The chief priests in Jerusalem brought Jesus to Pilate. They told Pilate that he needed to kill Jesus, accusing him of being an insurrectionist, accusing him of telling the people to not pay taxes to Rome, and accusing him of being the king that would overthrow the Roman government.
Of course, Jesus didn’t say that he would do any of these things. Instead, the Jews twisted his words to make him sound as if he were saying things that he didn’t say.
To his credit, Pilate examines Jesus and even goes through the “proper channels” of sending Jesus to be interrogated by Herod, the governor over the region of Galilee, but in the end, he finds no guilt in Jesus.
Twice, Pilate goes back to the chief priests and says that he is not guilty. In fact, he says that he doesn’t even find a basis for a charge against Jesus:
Pilate called together the chief priests, the rulers and the people, and said to them, “You brought me this man as one who was inciting the people to rebellion. I have examined him in your presence and have found no basis for your charges against him.Luke 23:13-14
In the case, Pilate declares that not only is Jesus not guilty, he says that he doesn’t even find a reason to charge Jesus with a crime. He is innocent!
The difference of innocence
Of course, from a spiritual perspective, the judgment of Pilate makes little difference. The judgment of man is frequently wrong and off-base. In fact, in Luke chapter 23, we see that Pilate later decides to pacify the people and kill Jesus anyway, despite his pronouncement of innocence of Jesus. Clearly this is a wrong judgment. Innocent people shouldn’t die.
Beyond this, the Jewish leaders also used wrong judgment. In their zealousness and jealousy, they created charges against Jesus out of their lies and twisting of the truth.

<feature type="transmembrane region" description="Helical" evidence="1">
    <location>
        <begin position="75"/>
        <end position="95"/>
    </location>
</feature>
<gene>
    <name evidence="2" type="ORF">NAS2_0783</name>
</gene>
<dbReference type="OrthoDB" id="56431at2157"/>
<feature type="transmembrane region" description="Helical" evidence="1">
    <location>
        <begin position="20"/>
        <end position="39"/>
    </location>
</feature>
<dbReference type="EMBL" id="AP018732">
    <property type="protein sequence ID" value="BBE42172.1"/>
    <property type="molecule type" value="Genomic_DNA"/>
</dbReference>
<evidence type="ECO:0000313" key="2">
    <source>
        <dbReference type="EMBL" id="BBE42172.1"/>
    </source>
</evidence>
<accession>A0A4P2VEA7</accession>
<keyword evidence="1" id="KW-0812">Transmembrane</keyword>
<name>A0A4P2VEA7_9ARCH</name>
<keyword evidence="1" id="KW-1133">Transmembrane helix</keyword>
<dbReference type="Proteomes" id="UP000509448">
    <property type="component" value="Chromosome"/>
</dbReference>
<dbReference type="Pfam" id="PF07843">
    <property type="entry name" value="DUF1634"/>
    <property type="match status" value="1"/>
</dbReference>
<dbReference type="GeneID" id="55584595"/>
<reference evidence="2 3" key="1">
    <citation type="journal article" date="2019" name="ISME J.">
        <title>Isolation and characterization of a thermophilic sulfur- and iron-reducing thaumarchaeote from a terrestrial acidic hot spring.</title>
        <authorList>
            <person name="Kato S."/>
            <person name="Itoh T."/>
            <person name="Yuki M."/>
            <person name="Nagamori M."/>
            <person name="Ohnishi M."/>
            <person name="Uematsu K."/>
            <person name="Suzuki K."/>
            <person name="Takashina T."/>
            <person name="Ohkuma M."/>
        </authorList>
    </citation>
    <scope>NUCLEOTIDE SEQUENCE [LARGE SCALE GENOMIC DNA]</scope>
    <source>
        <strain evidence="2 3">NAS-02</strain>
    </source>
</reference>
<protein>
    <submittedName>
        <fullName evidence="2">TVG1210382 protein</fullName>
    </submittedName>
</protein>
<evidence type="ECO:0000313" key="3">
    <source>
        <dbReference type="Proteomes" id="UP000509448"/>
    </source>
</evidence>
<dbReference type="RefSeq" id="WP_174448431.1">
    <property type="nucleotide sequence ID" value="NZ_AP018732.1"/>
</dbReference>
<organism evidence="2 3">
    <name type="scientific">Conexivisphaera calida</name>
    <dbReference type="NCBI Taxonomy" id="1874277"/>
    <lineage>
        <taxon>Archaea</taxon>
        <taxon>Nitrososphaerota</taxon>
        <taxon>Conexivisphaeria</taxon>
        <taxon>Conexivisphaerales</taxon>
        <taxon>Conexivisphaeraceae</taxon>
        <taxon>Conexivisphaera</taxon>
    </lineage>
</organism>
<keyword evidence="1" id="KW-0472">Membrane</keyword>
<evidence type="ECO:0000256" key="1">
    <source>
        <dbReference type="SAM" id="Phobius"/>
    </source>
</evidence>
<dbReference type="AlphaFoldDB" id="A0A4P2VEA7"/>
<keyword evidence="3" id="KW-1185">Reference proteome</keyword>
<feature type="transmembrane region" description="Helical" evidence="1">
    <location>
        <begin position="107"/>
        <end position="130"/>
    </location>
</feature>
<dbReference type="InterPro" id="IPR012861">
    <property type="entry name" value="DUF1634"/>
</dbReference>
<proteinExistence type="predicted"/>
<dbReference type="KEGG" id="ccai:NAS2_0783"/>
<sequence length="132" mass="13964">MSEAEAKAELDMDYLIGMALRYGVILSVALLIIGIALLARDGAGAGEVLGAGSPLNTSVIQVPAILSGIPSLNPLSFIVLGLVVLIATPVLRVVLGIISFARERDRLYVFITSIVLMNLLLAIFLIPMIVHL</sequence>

So, we shouldn’t solely make spiritual decisions based on the actions and judgments of men, just as we see that we shouldn’t based on the judgments of the men in this story. However, it is instructive that Pilate doesn’t find a reason to charge Jesus with a crime because it lends to the credibility of Jesus’s claim of being a sacrifice for the forgiveness of sins.
Jesus’s death despite his innocence makes all of the difference.
If Jesus wasn’t innocent, if he wasn’t without sin, his death would be just like any of the rest of us. He would die because he was guilty. But he wasn’t guilty. He didn’t sin. Instead, he was innocent. And because he was innocent, his death could be one sacrifice for all.
Innocent blood is being sacrificed. One sacrifice that would suffice for all who would put their faith and trust in that sacrifice for the forgiveness of their sins. Jesus as the Innocent One, takes the wrath and punishment from God for the sins that each of us have committed upon himself. As the Innocent One, Jesus becomes the sacrifice that is substituted for our crimes, our sins, so that we can live.